Tuesday, April 10, 2007

Countering Information Processing Biases In Trading

In a post a while back, I likened consciousness to a radio dial, with the various frequencies constituting our physical, cognitive, and emotional states. Powerful emotional experiences create very strong signals that dominate the radio spectrum, subsequently placing us in states that may interfere with our functioning. When those powerful experiences are positive, their dominance is crucial to the creation of addictive behavior patterns. When they are negative, their dominance is manifested as psychological trauma. One of the most important reasons for not trading too large for one's account size is the avoidance of roller-coaster emotional experiences. These lead to self-inflicted patterns of addiction and trauma that disrupt sound decision making.

On a smaller scale, markets create emotional experiences for traders each day. They do so with sudden large movements and shifts in volatility. Memory is not a democracy: not all memories are processed equally. We tend to place undue weight on what has occurred recently, and we tend to overweight emotional events. No doubt there are evolutionary reasons for these cognitive biases: cave man probably needed to focus on threats in the here and now to aid survival. The downside to this legacy is that, as traders, we can place more emphasis upon recent, emotional market events than is warranted by an objective look at market probabilities.

A great example of this is when we're stopped out of a good trade and then fail to take the next good trade because of fear of loss. Another example recently mentioned to me by an experienced, successful trader is getting excited by the recent volatility during the market decline and then overtrading the reduced volatility of the subsequent market bounce. I've been guilty of this myself: becoming so lulled by a slow, rangebound market that I take my attention from the screen and miss the subsequent, tradable breakout move.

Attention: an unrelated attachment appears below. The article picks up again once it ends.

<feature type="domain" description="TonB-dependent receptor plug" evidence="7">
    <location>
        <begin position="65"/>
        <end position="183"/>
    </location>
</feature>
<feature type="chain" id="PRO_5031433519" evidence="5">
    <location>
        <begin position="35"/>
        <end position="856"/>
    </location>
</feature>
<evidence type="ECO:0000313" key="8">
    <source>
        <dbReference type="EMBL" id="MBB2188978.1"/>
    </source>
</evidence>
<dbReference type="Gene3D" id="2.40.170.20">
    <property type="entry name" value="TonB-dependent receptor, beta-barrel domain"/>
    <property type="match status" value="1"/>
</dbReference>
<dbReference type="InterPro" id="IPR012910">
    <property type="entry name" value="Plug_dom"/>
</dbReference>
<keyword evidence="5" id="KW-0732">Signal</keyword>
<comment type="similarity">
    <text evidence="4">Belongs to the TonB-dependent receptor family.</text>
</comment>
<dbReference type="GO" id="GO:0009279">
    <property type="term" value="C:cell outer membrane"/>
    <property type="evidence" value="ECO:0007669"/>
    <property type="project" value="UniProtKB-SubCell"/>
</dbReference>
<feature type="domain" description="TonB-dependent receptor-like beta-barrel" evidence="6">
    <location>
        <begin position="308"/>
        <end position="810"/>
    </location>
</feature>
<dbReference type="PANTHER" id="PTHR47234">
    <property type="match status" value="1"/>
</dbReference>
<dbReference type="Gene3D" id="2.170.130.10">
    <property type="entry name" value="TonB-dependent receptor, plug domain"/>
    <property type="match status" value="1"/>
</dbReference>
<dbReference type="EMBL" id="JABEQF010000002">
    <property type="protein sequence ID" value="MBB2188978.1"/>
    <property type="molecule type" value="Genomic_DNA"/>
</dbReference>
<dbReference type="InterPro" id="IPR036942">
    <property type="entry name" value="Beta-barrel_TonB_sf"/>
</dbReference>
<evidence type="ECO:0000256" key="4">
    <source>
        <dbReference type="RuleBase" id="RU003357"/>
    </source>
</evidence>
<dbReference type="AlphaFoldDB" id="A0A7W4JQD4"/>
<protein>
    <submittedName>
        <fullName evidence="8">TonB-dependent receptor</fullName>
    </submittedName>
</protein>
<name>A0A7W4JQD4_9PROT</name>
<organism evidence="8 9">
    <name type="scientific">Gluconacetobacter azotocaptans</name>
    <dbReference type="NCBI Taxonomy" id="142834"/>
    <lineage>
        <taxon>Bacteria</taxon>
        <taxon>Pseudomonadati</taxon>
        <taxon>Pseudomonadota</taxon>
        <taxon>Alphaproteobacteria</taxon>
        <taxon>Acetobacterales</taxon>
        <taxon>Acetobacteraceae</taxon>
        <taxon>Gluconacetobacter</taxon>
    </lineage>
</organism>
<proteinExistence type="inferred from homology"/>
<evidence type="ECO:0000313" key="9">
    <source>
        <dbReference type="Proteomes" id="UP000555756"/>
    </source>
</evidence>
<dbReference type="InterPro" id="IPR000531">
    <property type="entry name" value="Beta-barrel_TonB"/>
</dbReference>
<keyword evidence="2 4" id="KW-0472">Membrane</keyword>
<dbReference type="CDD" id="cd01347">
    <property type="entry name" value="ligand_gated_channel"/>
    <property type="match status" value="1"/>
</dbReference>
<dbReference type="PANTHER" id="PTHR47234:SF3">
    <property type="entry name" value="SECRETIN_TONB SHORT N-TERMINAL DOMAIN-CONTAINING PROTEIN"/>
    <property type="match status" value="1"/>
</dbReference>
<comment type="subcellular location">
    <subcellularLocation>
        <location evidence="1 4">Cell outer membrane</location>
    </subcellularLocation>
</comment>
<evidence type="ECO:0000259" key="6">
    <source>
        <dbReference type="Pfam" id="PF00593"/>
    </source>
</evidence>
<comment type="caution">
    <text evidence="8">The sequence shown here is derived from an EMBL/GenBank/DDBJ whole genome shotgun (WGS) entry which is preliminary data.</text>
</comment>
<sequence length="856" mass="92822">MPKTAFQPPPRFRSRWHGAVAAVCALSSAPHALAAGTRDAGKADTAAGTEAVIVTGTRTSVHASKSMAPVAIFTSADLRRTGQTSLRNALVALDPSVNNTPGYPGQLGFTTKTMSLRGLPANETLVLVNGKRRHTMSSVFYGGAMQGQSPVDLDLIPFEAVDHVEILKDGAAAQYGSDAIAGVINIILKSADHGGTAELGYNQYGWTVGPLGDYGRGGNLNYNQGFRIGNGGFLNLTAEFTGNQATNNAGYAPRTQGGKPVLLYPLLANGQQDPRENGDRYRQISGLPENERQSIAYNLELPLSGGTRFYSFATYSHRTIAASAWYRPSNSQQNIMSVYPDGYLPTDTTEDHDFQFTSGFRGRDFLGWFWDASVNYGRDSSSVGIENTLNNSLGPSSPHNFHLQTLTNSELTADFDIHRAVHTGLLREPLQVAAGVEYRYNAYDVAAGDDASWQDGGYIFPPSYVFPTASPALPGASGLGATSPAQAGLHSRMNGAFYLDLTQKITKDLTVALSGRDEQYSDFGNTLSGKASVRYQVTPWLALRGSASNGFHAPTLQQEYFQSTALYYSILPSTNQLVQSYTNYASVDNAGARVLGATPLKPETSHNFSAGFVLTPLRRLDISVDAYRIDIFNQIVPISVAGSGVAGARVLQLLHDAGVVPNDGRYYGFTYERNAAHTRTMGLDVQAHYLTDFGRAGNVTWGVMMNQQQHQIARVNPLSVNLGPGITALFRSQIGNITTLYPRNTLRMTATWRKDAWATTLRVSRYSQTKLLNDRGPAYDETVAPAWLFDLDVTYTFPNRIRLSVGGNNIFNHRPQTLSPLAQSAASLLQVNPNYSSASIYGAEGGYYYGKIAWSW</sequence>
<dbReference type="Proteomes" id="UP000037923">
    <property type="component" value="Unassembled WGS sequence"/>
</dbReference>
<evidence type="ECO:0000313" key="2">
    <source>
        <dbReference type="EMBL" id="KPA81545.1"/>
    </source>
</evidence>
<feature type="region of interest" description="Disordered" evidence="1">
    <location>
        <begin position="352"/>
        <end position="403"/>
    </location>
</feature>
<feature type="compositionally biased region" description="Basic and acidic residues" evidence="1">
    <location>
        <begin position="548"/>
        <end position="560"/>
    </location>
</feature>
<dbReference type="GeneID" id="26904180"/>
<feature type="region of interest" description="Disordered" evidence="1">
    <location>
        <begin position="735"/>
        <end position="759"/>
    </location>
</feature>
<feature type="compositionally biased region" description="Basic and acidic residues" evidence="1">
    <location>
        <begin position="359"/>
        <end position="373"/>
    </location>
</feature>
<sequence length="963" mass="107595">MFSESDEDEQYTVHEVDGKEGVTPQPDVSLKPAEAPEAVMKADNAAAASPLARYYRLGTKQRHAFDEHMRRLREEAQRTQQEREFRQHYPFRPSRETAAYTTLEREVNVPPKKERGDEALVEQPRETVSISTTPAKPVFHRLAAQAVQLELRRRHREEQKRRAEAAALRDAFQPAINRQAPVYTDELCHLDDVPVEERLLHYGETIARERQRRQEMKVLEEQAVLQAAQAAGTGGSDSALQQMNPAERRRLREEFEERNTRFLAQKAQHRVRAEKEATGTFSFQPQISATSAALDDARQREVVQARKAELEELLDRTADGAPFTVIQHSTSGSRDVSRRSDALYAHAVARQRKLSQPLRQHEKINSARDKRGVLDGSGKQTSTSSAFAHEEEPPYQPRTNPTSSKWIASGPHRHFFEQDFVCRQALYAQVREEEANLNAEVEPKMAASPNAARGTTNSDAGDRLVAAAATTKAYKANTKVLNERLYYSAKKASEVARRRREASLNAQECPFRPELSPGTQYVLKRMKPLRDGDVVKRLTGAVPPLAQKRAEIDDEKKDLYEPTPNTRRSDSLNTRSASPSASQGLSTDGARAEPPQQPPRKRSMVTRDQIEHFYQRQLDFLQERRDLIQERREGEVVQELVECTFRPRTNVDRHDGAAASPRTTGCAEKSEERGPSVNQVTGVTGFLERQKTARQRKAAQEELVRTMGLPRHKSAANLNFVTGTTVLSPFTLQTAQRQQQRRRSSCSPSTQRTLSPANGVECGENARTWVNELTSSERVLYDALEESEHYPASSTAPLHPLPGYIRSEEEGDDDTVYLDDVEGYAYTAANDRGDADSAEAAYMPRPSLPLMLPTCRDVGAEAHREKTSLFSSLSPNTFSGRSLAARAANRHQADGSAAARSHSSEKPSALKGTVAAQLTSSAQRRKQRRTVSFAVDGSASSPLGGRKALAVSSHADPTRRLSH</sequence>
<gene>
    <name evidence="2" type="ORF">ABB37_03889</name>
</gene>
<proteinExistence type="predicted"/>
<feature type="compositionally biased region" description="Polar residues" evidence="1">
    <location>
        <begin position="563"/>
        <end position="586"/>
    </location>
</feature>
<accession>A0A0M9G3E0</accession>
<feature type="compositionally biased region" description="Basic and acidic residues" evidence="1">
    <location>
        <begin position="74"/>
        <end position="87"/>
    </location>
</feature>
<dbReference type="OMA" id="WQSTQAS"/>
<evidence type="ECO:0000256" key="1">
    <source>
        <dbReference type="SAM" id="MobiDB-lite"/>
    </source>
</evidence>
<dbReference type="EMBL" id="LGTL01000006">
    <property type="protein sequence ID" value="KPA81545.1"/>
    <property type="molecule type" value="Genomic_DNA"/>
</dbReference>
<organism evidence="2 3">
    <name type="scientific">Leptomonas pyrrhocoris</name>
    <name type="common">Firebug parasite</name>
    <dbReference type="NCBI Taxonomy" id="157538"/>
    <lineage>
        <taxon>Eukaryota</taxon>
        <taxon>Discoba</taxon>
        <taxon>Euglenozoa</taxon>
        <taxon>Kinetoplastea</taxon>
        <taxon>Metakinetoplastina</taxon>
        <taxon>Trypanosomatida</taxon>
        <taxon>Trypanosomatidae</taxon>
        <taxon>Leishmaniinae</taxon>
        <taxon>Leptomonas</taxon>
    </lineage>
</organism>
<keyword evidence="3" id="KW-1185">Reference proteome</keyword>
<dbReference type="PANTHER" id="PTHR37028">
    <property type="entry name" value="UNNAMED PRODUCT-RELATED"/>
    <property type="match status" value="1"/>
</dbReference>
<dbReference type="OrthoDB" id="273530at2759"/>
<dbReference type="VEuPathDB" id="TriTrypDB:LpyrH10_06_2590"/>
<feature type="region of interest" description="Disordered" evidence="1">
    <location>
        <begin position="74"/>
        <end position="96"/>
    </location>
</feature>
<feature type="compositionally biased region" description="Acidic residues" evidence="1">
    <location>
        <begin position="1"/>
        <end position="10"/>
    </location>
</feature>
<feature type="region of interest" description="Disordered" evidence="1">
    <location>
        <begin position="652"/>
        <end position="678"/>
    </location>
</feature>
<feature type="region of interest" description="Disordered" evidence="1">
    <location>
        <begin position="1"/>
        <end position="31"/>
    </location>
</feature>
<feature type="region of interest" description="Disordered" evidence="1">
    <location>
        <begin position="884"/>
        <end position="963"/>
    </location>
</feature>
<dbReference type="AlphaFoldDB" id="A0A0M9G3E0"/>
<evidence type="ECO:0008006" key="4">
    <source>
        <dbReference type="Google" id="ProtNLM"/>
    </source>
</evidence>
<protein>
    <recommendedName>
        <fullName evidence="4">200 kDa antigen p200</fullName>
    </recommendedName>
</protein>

Perhaps worst of all, recent emotional experience in markets can provide us with a negative edge in trading. I've written about short-term reversal effects in bull trends and bear trends: markets that have consistently risen over a multi-day period have yielded subnormal returns; those that have consistently declined have risen the most. When we overweight recent market experience, our thinking runs precisely counter to the market's own tendencies. Ever sold the exact low in a market or close to it? That's often a reason why.

I recently mentioned talking out loud as a way of changing our internal dialogues. If you follow my reasoning to this point, you'll see that talking out loud can also be a powerful technique for changing our biased thinking about recent market events. I suspect this is one reason many traders seek coaching: they're looking for someone to talk with to reprocess recent events and start with a relatively clean mental slate. But the efficacy is not in the coach, but the talking! In giving voice to our big picture market views and research, we consciously counteract any tendency to overweight recent market moves and P/L swings.